Erik G. Puffenberger 1 , 2 , * , Robert N. Jinks 2 , Carrie Sougnez 3 , Kristian Cibulskis 3 , Rebecca A. Willert 2 , Nathan P. Achilly 2 , Ryan P. Cassidy 2 , Christopher J. Fiorentini 2 , Kory F. Heiken 2 , Johnny J. Lawrence 2 , Molly H. Mahoney 2 , Christopher J. Miller 2 , Devika T. Nair 2 , Kristin A. Politi 2 , Kimberly N. Worcester 2 , Roni A. Setton 2 , Rosa DiPiazza 2 , Eric A. Sherman 4 , James T. Eastman 5 , Christopher Francklyn 6 , Susan Robey-Bond 6 , Nicholas L. Rider 1 , 2 , 7 , Stacey Gabriel 3 , D. Holmes Morton 1 , 2 , 7 , Kevin A. Strauss 1 , 2 , 7
17 January 2012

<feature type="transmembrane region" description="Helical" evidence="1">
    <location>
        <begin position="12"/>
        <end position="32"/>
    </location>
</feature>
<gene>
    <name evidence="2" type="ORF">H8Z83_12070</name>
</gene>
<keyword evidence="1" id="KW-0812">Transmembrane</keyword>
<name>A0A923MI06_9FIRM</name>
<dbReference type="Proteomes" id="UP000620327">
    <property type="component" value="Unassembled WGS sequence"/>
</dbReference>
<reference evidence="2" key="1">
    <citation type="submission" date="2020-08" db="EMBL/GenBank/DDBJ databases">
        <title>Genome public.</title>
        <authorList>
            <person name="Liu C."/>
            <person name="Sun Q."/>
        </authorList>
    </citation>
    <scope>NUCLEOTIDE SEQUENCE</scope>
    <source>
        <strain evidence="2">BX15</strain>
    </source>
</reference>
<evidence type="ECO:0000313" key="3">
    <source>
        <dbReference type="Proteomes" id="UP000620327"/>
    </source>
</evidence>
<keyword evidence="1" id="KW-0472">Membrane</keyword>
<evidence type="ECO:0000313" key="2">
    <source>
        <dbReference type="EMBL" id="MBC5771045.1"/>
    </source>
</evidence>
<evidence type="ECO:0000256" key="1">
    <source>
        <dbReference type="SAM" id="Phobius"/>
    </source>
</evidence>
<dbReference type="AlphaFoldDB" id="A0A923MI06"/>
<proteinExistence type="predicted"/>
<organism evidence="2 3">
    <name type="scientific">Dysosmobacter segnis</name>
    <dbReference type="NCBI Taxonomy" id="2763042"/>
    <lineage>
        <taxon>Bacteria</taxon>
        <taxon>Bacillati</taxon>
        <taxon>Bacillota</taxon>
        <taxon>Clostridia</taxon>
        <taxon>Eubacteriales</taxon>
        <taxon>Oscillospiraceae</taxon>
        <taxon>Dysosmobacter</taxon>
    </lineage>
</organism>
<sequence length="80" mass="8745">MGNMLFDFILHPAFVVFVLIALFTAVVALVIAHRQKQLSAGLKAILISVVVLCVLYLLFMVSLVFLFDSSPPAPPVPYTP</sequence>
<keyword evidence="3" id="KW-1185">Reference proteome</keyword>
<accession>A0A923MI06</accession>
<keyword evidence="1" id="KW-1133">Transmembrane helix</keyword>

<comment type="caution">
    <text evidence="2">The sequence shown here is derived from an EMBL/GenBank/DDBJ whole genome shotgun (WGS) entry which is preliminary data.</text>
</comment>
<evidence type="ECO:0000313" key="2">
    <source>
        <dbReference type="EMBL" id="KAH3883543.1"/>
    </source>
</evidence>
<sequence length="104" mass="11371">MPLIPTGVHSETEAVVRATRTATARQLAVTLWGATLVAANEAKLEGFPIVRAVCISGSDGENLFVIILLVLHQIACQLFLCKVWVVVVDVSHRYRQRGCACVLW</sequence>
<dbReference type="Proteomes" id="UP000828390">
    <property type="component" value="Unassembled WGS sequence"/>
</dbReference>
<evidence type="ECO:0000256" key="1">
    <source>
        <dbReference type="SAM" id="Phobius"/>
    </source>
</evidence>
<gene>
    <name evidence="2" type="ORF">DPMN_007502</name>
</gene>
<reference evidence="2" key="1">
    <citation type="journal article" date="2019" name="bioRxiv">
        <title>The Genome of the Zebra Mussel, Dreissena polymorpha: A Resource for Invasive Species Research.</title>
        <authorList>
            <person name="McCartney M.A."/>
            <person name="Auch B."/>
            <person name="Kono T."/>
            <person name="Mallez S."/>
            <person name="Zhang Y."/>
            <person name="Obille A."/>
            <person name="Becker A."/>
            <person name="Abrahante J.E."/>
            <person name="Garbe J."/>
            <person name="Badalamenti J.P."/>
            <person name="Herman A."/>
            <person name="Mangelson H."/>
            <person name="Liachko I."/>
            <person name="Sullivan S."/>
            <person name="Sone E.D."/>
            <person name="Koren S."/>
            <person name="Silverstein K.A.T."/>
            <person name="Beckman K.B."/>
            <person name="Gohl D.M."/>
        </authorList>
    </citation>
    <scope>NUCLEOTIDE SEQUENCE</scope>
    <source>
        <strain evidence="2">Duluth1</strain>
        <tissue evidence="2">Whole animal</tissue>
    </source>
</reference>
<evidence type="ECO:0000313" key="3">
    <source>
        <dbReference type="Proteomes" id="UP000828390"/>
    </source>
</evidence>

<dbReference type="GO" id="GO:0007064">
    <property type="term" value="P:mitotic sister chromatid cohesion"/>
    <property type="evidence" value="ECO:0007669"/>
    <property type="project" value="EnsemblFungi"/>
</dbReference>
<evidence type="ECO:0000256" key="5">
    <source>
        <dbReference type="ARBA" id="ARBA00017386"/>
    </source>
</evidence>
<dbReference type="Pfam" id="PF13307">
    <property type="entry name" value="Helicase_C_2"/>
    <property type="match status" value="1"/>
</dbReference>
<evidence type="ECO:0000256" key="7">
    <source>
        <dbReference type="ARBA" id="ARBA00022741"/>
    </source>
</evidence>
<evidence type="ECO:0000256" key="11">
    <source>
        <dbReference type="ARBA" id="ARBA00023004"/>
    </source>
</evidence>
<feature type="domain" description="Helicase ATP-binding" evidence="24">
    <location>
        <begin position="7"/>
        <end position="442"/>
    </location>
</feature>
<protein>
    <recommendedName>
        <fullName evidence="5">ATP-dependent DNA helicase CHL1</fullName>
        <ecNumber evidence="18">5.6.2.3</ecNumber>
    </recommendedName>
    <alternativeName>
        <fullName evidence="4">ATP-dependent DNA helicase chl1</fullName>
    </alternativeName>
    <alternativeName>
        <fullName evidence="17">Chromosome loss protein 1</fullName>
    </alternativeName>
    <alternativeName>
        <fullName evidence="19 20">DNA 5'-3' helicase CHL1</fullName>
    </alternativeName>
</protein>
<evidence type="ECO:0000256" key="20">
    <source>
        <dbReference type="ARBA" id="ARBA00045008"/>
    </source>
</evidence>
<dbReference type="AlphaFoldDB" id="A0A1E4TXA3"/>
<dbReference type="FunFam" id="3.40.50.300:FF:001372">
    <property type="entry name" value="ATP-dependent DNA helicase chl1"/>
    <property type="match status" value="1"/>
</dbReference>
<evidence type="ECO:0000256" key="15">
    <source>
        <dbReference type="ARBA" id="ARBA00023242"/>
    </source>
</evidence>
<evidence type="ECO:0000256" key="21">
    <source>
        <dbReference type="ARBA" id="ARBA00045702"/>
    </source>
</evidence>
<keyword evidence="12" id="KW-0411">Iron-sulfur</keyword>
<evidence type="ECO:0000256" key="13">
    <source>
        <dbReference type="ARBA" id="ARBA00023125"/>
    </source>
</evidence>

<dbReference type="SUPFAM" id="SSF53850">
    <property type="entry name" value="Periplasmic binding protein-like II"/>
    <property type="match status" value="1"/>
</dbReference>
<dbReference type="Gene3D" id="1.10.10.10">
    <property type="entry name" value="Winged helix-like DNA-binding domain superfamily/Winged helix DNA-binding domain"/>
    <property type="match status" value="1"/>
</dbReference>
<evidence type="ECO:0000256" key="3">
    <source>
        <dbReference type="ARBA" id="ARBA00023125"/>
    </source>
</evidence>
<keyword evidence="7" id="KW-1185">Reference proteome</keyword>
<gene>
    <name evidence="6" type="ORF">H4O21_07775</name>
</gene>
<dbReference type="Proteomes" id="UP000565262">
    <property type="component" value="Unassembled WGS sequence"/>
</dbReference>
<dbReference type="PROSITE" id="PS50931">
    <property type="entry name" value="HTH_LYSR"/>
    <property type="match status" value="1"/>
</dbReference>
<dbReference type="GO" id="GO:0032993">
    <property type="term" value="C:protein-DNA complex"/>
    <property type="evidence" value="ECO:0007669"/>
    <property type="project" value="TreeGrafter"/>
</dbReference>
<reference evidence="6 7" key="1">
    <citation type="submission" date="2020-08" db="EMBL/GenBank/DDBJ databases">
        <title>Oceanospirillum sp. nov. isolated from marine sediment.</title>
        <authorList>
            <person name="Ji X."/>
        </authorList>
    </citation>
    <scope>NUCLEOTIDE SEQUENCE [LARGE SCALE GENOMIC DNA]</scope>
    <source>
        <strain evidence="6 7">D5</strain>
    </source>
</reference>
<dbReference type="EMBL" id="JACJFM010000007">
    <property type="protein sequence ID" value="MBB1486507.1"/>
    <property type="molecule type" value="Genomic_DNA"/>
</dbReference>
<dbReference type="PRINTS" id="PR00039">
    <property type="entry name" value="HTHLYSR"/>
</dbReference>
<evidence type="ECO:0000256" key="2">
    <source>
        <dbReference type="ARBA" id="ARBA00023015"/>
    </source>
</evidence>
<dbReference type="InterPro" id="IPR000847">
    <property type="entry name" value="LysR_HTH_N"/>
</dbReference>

The Clinic for Special Children (CSC) has integrated biochemical and molecular methods into a rural pediatric practice serving Old Order Amish and Mennonite (Plain) children. Among the Plain people, we have used single nucleotide polymorphism (SNP) microarrays to genetically map recessive disorders to large autozygous haplotype blocks (mean = 4.4 Mb) that contain many genes (mean = 79). For some, uninformative mapping or large gene lists preclude disease-gene identification by Sanger sequencing. Seven such conditions were selected for exome sequencing at the Broad Institute; all had been previously mapped at the CSC using low density SNP microarrays coupled with autozygosity and linkage analyses. Using between 1 and 5 patient samples per disorder, we identified sequence variants in the known disease-causing genes SLC6A3 and FLVCR1, and present evidence to strongly support the pathogenicity of variants identified in TUBGCP6, BRAT1, SNIP1, CRADD, and HARS. Our results reveal the power of coupling new genotyping technologies to population-specific genetic knowledge and robust clinical data.